UNITED STATES DISTRICT COURT NORTHERN DISTRICT OF NEW YORK
January 17, 2012
KENNETH M. YOUNG, PLAINTIFF,
THE MADISON-ONEIDA BOARD OF COOPERATIVE EDUCATIONAL SERVICES; JACKLIN G. STARKS, INDIVIDUALLY AND IN HER OFFICIAL CAPACITY AS SUPERINTENDENT; SUSAN CARR, INDIVIDUALLY AND IN HER OFFICIAL CAPACITY AS ASSISTANT SUPERINTENDENT FOR INSTRUCTION; AND MARYJO HOJOHN, INDIVIDUALLY AND IN HER OFFICIAL CAPACITY AS DIRECTOR OF ALTERNATIVE AND SPECIAL EDUCATION, DEFENDANTS.
DECISION and ORDER
Plaintiff Kenneth M. Young ("Plaintiff") commenced this action on April 4, 2011. Dkt. No. 1 ("Complaint"). Presently before the Court is a Motion to dismiss filed by Defendants Madison-Oneida Board of Cooperative Educational Services ("Defendant BOCES"), Jacklin G. Starks ("Defendant Starks"), Susan Carr ("Defendant Carr"), and MaryJo Hojohn ("Defendant Hojohn") (collectively, "Defendants") on July 25, 2011. Dkt. No. 8 ("Motion"). Defendants seek dismissal of For the reasons stated below, Defendants' Motion is granted.
Plaintiff was employed by Defendant BOCES as Assistant Director of Alternative Education from January 7, 2008, until June 30, 2010. Compl. ¶ 13. As Assistant Director, Plaintiff's responsibilities included ensuring a safe environment for students, faculty, and staff at the Alternative Education Building. Id. Plaintiff was required to report incidents of on-campus violence, threats, and violations of law to his superiors, including Defendants Starks, Superintendent; Defendant Carr, Assistant Superintendent for Instruction; and Defendant Hojohn, Director of Alternative and Special Education. Id. ¶ 16. In October 2009, Plaintiff informed Defendants Starks, Carr, and Hojohn: (1) of the need for two School Resource Officers ("SROs") at the Alternative Education Building; and (2) that the Oneida Sheriff's Department agreed that two SROs were needed at the campus, because no one from the Sheriff's Department would take the job without being accompanied by another SRO. Id. ¶ 20. Plaintiff alleges that, for an extended period of time, no SRO was present at the Alternative Education Building at all. Id. Plaintiff again contacted Defendants regarding the status of his request for SROs, but was given no new information. Id. ¶ 22. Plaintiff subsequently contacted the Oneida Sheriff's Department and the New York State Police regarding the need for SROs. Id. ¶ 23.
On March 11, 2010, Plaintiff was given his first and only performance review by Defendant Hojohn. Id. ¶ 28. Plaintiff claims that while his evaluation "was very positive for several pages, it turned very negative at the end on the issue of campus and student safety, where the final paragraph stated . . .[:] 'While making one area a priority over the other may lead to successful strategies in a safe school, it does very little for our definitive goal of all students graduating from high school.'" Id. ¶ 29.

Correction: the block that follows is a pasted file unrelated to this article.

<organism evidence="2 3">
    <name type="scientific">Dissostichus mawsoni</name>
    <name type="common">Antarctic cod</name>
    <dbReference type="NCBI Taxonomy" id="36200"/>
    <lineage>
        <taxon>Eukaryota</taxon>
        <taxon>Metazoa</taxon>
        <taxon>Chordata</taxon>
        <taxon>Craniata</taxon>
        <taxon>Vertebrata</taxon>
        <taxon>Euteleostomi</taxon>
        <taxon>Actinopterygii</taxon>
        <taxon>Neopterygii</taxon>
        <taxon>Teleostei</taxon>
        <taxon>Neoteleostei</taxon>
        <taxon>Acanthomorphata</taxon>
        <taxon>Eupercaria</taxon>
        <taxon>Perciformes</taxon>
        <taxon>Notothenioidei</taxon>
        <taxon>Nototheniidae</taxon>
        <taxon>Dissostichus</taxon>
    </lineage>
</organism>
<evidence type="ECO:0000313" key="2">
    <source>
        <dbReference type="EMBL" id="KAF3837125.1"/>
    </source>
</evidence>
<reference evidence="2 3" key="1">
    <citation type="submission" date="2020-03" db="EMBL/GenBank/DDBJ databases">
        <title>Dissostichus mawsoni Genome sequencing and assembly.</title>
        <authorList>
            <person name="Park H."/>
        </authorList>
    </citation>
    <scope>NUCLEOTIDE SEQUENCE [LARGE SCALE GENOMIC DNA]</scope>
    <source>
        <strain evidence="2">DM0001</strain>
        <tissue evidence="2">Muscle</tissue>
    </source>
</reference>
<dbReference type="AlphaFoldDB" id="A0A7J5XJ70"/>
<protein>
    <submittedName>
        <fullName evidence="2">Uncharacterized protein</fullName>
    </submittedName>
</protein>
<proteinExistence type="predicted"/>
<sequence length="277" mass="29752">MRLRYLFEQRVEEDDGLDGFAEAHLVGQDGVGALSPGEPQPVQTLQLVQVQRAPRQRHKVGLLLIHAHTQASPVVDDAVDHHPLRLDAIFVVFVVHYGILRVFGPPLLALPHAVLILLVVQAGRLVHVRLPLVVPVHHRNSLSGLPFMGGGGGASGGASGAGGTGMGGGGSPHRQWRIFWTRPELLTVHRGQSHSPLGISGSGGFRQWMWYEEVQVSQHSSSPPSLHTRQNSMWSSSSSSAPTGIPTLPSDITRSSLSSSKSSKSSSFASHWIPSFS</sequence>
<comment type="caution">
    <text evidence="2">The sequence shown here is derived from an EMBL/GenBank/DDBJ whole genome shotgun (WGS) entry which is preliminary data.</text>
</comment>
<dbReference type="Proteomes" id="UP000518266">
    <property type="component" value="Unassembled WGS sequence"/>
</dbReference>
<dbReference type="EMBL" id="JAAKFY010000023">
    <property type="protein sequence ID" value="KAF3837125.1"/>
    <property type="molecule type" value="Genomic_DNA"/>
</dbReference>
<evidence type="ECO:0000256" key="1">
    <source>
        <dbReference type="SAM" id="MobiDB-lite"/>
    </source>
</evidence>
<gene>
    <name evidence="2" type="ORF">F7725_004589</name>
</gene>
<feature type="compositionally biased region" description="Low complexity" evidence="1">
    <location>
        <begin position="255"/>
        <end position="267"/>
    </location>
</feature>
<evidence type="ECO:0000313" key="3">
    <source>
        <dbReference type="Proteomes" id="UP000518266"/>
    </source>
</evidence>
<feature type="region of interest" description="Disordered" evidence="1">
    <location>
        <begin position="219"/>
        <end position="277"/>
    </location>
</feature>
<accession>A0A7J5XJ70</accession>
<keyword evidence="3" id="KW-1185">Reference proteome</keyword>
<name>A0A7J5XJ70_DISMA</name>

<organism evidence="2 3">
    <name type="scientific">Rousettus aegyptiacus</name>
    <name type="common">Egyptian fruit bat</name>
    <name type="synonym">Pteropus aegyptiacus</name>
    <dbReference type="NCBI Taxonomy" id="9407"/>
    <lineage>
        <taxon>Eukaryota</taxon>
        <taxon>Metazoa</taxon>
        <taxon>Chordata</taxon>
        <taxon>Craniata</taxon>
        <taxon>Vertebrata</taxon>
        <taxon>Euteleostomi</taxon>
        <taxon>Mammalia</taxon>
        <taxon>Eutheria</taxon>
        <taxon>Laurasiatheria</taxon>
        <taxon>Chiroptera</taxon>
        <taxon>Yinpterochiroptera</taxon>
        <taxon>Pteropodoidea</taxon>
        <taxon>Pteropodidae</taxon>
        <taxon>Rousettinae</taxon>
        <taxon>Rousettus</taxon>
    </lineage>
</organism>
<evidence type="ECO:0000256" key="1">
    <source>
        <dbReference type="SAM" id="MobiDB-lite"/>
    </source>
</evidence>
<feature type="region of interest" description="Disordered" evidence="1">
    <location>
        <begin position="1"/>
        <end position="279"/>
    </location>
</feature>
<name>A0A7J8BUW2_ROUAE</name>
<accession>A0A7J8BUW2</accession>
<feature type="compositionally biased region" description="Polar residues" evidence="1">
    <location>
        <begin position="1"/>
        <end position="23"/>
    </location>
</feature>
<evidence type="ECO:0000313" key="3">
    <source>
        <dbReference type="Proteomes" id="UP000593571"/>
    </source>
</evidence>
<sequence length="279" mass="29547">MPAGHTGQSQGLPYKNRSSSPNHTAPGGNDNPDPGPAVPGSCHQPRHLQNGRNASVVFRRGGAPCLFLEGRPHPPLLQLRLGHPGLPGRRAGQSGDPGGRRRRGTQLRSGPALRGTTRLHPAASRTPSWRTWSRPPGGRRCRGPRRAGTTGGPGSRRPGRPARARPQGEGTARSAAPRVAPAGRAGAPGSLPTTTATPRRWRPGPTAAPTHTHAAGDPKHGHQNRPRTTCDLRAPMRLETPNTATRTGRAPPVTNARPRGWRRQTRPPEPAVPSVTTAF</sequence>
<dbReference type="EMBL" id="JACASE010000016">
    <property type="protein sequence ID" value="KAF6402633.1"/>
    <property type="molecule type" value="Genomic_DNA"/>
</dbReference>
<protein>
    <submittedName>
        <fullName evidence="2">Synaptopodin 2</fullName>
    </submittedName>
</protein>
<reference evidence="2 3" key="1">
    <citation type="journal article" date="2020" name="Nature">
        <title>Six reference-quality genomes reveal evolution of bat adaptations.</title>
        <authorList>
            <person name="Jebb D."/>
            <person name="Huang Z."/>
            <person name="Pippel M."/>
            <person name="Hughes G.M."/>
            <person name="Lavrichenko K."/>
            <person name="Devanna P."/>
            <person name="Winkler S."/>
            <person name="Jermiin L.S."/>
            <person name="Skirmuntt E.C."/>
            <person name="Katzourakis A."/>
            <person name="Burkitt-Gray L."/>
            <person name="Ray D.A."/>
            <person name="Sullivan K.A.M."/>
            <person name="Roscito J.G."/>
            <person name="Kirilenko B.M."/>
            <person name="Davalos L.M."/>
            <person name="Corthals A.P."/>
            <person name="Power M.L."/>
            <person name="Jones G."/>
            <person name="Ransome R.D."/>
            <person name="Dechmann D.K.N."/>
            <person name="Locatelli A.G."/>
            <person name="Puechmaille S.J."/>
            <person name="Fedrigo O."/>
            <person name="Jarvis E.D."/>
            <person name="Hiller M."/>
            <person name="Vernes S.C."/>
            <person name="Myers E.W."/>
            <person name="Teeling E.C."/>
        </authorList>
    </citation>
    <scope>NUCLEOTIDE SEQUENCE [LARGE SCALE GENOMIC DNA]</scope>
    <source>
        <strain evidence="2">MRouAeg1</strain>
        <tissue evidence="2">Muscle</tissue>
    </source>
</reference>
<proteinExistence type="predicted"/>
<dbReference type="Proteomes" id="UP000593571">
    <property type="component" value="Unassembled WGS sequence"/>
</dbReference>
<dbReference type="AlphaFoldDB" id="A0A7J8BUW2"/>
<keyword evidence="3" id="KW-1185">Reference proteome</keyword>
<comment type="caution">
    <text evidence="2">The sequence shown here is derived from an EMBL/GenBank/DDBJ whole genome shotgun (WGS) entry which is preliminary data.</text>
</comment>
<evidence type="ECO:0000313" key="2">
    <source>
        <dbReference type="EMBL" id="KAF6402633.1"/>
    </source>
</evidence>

Plaintiff was eventually terminated on June 30, 2010, and now claims that this review was meant to "set [him] up for termination" and that he was terminated in retaliation for having reported incidents and threats of violence at the Alternative Education Building. Id. ¶¶ 33, 40-42; Plaintiff's Memorandum in opposition to motion for summary judgment (Dkt. No. 11) ("Pl.'s Mem.") at 2. Plaintiff subsequently filed the present suit, seeking relief under the Federal Whistleblower Protection Act, 5 U.S.C. §§ 1201 et seq.; and 42 U.S.C. § 1983; as well as relief pursuant to the New York State Labor Law, Education Law, and Human Rights Law. Compl. ¶¶ 39-82. Defendants filed the present Motion seeking dismissal of all federal claims under Rule 12(c) of the Federal Rules of Civil Procedure, and dismissal of all state law claims under 28 U.S.C. § 1367(b).
A. Standard of Review
"The standard for addressing a Rule 12(c) motion for judgment on the pleadings is the same as that for a Rule 12(b)(6) motion to dismiss for failure to state a claim." Cleveland v. Caplaw Enters., 448 F.3d 518, 521 (2d Cir. 2006). To survive a motion to dismiss pursuant to Rule 12(b)(6), a plaintiff's complaint must plead sufficient facts to suggest a plausible claim for relief. Bell Atlantic v. Twombly, 550 U.S. 544, 563 (2007). The court must accept all factual allegations contained in the complaint as true, and draw all reasonable inferences in favor of the plaintiff. In re NYSE Specialists Securities Litig., 503 F.3d 89, 95 (2d Cir. 2007). However, the factual allegations in the complaint "must be enough to raise a right to relief above the speculative level." Twombly, 550 U.S. at 555. A complaint is not sufficient if it contains nothing more than "[t]hreadbare recitals of the elements of a cause of action, supported by mere conclusory statements." Ashcroft v. Iqbal, 556 U.S. 662, 129 S. Ct. 1937, 1949 (2009).
B. Federal Whistleblower Protection Act Claim
Plaintiff asserts that Defendants violated the Federal Whistleblower Protection Act, which prohibits federal agencies from, inter alia, taking "a personnel action with respect to any employee . . . because of . . . any disclosure of information by an employee . . . which the employee . . . reasonably believes evidences a violation of any law, rule, or regulation, or gross mismanagement, a gross waste of funds, an abuse of authority, or a substantial and specific danger to public health or safety." 5 U.S.C. § 2302(B)(8)(A). However, because Plaintiff does not assert in his Complaint that he is a federal employee or is otherwise entitled to the protections of federal employees, his claims under 5 U.S.C. § 2302 must be dismissed.